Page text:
Finding My Voice: Heather Garside
I started writing my first novel many years ago, when I was only a teenager. I had never heard of such a thing as ‘voice’. Other novels became my how-to manuals and I studied my favourites to assist me with issues such as dialogue and speech tags. Being a voracious reader obviously helped me to write a readable, if obviously flawed, novel. I lived in an isolated area on my family’s cattle property and had no interaction with other writers. I read a lot of older books from my Mum’s bookcase and was devoted to Georgette Heyer, all of which no doubt contributed to the old-fashioned tone of my writing at the time.
After a break for a number of years while my children were small, I started working on my second novel, attended my first writing workshop and joined the writers’ group which resulted. At one stage this group was quite dynamic with up to twenty attending each meeting. I learnt so much from the critiquing of each other’s work and from the workshops we ran. Then I joined RWA and attended my first conference. It was an exciting time, during which I was privileged to be mentored through the RWA Isolated Writers’ Scheme, completed that second novel and started searching for a publisher.
All the time I was learning about such things as point of view, show don’t tell, pacing and not to use a long word when a simple one will do. I remember cutting 14,000 words from my manuscript to make it eligible for a competition, yet when I revisited it recently with the aim of republishing it, I was able to cut a couple of thousand more.
With each subsequent novel I’ve written, I’ve shed more of that old-fashioned wording, although I still write historical settings in a slightly different voice to the one I use in contemporary stories. This is deliberate and gives authenticity to a story set in Victorian times. Obviously my wording reflects the manners and speech patterns of the times and I try to employ terms that were in use in those days. This involves considerable research. My latest published novel, Breakaway Creek, is a dual-timeline story and the novel I’m working on at present is also written in that format. I’ve always been inspired by local history, and I believe that interest is due in part to hearing about my ancestors, who were pioneers in Central Queensland.
Another tool which did much to improve my writing was an online critique group, Clayton’s Critique. I learnt much from the other members of this group. And when Breakaway Creek was edited for publication, I was surprised to see how many excess and unnecessary words my editor was able to cut from the manuscript. The learning process never ends!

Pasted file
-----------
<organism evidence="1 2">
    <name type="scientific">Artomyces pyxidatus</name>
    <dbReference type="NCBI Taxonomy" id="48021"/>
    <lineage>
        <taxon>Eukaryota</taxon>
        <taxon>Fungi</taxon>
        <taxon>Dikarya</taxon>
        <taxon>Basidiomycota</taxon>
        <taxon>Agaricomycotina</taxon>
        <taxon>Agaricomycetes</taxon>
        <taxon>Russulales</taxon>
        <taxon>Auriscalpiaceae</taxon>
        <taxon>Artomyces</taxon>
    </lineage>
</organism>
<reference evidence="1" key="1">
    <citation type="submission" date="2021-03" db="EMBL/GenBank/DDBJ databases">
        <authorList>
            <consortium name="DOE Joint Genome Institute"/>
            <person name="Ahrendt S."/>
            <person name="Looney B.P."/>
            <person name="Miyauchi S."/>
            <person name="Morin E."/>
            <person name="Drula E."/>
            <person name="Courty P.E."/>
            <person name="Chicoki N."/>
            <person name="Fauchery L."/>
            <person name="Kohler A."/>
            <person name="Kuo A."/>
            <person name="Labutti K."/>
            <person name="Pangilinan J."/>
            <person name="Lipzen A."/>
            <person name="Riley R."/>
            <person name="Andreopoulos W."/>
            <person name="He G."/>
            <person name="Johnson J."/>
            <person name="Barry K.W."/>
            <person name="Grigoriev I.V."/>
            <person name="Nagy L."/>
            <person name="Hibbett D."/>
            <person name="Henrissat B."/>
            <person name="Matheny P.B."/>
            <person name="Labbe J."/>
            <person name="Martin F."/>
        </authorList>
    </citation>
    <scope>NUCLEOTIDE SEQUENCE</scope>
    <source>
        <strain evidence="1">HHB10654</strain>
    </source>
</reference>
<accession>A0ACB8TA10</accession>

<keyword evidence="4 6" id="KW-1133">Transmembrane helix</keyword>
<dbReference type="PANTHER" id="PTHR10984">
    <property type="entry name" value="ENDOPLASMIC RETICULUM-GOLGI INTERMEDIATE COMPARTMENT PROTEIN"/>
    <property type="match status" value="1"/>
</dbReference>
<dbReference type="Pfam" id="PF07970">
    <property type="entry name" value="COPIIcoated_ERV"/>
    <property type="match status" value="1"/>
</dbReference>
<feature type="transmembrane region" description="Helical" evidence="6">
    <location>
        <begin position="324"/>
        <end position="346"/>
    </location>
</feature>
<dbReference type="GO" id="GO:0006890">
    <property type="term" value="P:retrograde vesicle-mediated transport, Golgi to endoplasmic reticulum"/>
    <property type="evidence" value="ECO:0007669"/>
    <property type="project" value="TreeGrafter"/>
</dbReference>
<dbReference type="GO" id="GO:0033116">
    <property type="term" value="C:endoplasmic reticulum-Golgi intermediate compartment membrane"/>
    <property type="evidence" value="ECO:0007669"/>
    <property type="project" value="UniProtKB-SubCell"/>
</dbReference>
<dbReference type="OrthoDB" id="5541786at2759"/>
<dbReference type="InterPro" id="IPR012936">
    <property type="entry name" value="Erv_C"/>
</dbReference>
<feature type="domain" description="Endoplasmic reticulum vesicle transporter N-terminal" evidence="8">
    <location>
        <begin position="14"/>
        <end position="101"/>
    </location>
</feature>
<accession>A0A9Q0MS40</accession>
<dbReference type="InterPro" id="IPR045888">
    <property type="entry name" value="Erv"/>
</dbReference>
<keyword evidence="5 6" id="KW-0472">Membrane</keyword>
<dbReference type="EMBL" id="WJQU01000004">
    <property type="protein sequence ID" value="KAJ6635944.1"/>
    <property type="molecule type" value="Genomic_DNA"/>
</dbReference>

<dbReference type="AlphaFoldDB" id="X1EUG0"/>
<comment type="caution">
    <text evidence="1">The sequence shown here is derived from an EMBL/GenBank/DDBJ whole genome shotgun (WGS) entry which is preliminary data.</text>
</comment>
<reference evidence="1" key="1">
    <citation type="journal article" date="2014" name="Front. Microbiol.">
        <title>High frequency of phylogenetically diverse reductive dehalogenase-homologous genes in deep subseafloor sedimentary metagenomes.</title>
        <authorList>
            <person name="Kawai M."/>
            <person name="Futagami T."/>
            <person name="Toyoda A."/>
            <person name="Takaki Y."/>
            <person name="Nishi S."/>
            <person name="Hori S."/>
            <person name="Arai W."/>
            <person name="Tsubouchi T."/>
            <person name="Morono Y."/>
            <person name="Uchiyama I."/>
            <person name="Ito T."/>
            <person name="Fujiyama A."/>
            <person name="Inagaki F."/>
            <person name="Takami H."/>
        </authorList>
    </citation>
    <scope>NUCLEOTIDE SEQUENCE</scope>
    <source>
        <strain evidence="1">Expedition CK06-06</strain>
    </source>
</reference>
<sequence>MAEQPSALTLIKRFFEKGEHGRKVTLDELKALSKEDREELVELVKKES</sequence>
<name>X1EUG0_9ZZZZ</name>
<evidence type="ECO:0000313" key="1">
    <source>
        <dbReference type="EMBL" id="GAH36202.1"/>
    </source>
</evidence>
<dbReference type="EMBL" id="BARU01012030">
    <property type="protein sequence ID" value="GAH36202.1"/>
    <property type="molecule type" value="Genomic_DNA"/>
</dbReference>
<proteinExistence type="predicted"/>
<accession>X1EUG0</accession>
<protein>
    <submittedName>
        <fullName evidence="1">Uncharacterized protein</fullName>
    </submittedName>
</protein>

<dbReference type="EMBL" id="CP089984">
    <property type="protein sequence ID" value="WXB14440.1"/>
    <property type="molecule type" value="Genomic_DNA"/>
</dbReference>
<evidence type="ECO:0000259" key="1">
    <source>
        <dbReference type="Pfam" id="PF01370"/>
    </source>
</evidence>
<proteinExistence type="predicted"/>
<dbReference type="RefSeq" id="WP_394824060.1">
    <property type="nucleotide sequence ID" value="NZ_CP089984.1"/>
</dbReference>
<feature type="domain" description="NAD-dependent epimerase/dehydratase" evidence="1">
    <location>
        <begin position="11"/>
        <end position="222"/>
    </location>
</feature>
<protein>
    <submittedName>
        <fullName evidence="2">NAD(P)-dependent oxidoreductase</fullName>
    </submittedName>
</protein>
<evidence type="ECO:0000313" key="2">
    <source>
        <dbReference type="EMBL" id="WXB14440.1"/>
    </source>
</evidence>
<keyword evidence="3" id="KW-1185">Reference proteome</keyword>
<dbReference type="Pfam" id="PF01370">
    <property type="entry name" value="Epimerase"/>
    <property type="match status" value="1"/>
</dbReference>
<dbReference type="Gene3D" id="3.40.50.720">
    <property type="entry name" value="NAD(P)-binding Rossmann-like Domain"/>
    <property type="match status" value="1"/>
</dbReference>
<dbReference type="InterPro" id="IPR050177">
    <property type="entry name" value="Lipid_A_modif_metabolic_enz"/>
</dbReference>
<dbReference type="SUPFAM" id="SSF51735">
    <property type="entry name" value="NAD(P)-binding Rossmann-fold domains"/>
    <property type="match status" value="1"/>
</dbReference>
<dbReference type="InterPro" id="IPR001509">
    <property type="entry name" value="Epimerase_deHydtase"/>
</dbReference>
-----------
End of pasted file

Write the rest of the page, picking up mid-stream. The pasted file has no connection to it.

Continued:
For many years Australian rural stories weren’t sought after so it is gratifying to see the current interest in the genre. By writing dual timelines I’m able to tap into that market and still indulge my love of history.
About the Author:
I grew up on a cattle property of 47,000 acres in Central Queensland, Australia. As a child I loved horses, books and the bush. Not a lot has changed although I have also grown to appreciate the finer things in life, especially eating out. My husband and I have a smaller cattle and grain farm close to where I grew up. We have adult two children. My married daughter lives in the Adelaide Hills, South Australia, with her husband. After spending seven months overseas, our son has established a metal engineering business in our shed.
Tracks of the Heart
Three short stories will take you on journeys of terror, heartbreak and a woman’s tentative struggles to reclaim her identity.
Playing with Fire: Lisa is forced to revisit a tortured love affair when she recognises her companions on an outback train journey – an ill-fated family from her past.
Bushwhacked: Brittany’s quest for adventure on an isolated cattle station goes horribly wrong when she and Scott, the head stockman, are abducted on a lonely county road.
Coming Home: Kirsty leaves a destructive marriage to return to her parent’s cattle station, but has to contend with her father’s new manager – the boyfriend she deserted years before in favour of the city.